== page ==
On the first page of Almost Heaven, by Chris Fabry, I read this paragraph...
"I believe every life has hidden songs that hang by twin threads of music and memory. I believe in the songs that have never been played for another soul. I believe they run between the rocks and along the creekbeds of our lives. These are songs that cannot be heard by anything but the soul. They sometimes run dry or spill over the banks until we find ourselves wading through them. " p.3
It was a beautiful expression about music and life. Music makes my husband's heart tick and so this quote resonated with me. I've come to appreciate how much music is a part of people's souls. It tells our stories and in it we are able to say things that we might otherwise not be able to say. With music we cry out in grief and with music we cry out in joy.
I do not want to share much of the plot of this story because it will give away much of the story. I was able to give June Bug, Fabry's second novel, a positive review without any reservations. With this novel, though, there is something I need to talk about.
I have often been surprised at the issues that I've had to think about as I've read many books over the past two years. This book is making me contemplate something that I've shied away from in the past. I've noticed over the past twenty years that much attention has been paid guardian angels. Part this story is told from the perspective of the guardian angel that is to watch over Billy. At one point, the angel doubts God. He lets fear and anger steal into his heart. I can't say that the picture Chris Fabry paints of angels is biblical. I also can't say for certain that it isn't, but it doesn't sit with me and what I've read in the Bible. The Bible is about God, though, not angels. I wrote yesterday that I believe that what is in the Bible is what God wants in the Bible. The point of the Bible is to point us to God and not to ourselves. There is a great temptation to fill in the gaps about the things that we want to understand and yet don't fully--the mysteries of God and His creation. It would be tempting to dwell on the parts of this book that are written from the perspective of the angel. But, I think it would be wise not to, but to instead remember that this is a book of fiction. It is a very good book and well told story, but it is not the Bible. Just as the book The Shack is not the Bible either. It is tempting to let what fiction books say to creep into our understanding of biblical doctrine and what we understand of God, but we need to be careful and take what we read and question back to the Word of God...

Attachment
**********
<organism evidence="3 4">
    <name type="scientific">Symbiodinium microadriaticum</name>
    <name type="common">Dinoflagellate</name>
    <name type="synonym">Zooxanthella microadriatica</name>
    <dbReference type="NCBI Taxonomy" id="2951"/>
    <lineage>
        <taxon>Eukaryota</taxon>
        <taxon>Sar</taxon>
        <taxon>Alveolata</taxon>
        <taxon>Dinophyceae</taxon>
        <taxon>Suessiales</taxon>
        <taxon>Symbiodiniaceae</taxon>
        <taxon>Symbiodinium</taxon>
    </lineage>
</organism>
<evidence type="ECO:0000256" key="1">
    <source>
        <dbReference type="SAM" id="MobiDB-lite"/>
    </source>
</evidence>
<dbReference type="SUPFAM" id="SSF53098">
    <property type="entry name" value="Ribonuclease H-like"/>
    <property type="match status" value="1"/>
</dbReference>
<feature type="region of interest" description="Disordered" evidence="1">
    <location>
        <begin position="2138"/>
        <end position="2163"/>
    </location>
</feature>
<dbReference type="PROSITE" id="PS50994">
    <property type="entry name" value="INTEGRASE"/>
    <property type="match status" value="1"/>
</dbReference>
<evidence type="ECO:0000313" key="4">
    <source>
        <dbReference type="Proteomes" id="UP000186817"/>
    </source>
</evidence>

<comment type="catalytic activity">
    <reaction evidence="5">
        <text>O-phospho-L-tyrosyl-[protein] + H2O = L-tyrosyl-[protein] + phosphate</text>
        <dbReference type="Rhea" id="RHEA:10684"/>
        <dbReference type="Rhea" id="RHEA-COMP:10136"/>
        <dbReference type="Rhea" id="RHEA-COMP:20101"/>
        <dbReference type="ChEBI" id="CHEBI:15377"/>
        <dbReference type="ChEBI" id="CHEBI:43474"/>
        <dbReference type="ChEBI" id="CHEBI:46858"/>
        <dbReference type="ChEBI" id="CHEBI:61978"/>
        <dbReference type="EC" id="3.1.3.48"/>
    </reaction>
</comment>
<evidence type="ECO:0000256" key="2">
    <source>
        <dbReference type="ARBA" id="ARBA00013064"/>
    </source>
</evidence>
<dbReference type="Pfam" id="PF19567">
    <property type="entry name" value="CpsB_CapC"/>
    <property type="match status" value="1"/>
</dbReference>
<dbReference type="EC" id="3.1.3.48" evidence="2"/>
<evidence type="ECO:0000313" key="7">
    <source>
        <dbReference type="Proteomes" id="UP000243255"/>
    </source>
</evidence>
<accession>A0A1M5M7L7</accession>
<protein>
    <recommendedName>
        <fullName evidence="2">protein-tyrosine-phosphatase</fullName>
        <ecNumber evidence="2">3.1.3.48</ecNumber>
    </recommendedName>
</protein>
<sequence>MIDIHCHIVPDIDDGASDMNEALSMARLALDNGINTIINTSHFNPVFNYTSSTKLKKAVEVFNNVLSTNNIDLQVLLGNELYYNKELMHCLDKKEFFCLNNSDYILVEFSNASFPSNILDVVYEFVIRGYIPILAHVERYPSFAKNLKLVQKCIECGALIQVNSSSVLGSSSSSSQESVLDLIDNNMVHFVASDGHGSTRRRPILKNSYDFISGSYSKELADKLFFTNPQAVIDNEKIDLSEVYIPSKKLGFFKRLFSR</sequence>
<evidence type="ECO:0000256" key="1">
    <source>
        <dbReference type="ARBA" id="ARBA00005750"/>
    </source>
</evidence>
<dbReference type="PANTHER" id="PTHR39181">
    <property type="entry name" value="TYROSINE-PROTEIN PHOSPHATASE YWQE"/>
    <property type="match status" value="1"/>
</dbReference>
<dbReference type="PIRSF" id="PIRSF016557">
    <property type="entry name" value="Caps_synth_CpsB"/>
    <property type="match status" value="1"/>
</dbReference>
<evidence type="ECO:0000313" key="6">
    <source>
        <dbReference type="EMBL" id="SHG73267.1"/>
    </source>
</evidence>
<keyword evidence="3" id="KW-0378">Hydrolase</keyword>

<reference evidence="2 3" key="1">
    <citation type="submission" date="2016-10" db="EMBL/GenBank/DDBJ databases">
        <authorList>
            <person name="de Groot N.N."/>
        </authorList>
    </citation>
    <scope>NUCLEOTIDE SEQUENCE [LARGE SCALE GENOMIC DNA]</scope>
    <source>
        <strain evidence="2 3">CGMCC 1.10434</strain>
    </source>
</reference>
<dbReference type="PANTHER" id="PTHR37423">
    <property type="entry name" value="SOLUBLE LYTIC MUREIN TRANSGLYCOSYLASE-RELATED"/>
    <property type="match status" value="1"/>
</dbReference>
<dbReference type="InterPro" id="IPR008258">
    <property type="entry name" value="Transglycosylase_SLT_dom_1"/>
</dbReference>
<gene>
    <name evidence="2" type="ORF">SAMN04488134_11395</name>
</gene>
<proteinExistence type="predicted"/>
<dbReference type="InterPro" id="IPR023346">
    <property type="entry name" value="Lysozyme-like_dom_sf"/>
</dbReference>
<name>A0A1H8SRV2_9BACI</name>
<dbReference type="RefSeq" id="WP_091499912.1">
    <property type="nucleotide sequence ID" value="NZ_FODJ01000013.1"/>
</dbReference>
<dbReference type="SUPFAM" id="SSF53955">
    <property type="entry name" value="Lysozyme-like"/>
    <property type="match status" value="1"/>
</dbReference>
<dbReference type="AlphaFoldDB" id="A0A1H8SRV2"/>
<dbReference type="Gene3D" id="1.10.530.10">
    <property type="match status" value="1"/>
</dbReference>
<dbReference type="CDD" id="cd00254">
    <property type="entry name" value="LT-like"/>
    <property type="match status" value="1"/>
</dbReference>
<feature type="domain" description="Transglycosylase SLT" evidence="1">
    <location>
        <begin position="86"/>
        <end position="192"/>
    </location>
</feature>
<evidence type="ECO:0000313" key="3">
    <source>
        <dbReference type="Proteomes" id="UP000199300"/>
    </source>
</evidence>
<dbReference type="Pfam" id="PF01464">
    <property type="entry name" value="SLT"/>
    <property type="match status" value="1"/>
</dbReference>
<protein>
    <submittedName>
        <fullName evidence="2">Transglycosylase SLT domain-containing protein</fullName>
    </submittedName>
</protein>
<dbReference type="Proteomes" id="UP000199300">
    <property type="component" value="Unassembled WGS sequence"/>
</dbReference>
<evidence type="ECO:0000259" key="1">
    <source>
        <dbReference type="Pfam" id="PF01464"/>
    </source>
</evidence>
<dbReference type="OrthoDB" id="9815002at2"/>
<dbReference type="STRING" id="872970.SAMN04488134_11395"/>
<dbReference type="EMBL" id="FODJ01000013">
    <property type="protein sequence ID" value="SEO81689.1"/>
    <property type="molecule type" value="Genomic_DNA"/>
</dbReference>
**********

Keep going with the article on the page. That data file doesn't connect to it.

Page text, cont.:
I did enjoy this book, but the parts written by the guardian angel unsettled my heart so greatly that I had to skip many of them. And upon finishing the book, I had to dispel much of them from my mind because of the great detail about demons and imps. If one is downtrodden, the way they are written about in this book may seem overwhelming as it did to me on Saturday. I know spiritual warfare is real, but we need to be armed with God's Word, not fear. Knowing all of this, I really leave it up to you as to whether this a book you'd like to read.
Chris Fabry is a strong believer--of this I have no doubt. His website is www.chrisfabry.com On his website, he is very humble and honest about the great struggles he and his family have been through the past few years. He has written about his family's trials with mold in their old home and their move to Arizona from Colorado to detox their systems. Reading his blog caused me great consternation that I struggled with Almost Heaven. I do not think at all that he would want to malign the Word of God or to mislead anyone about what the Bible says. But, I think he would say he wrote a work of fiction. So, that is what I would encourage you to remember as you read this book. It is a story of fiction. After reading this book, if you find yourself with any questions about angels or God, I'd encourage you to speak with a pastor or Bible teacher and dig into the Bible. I think that's just what I need to do.
Please note that I received a complimentary copy of this book for review from Tyndale Publishing.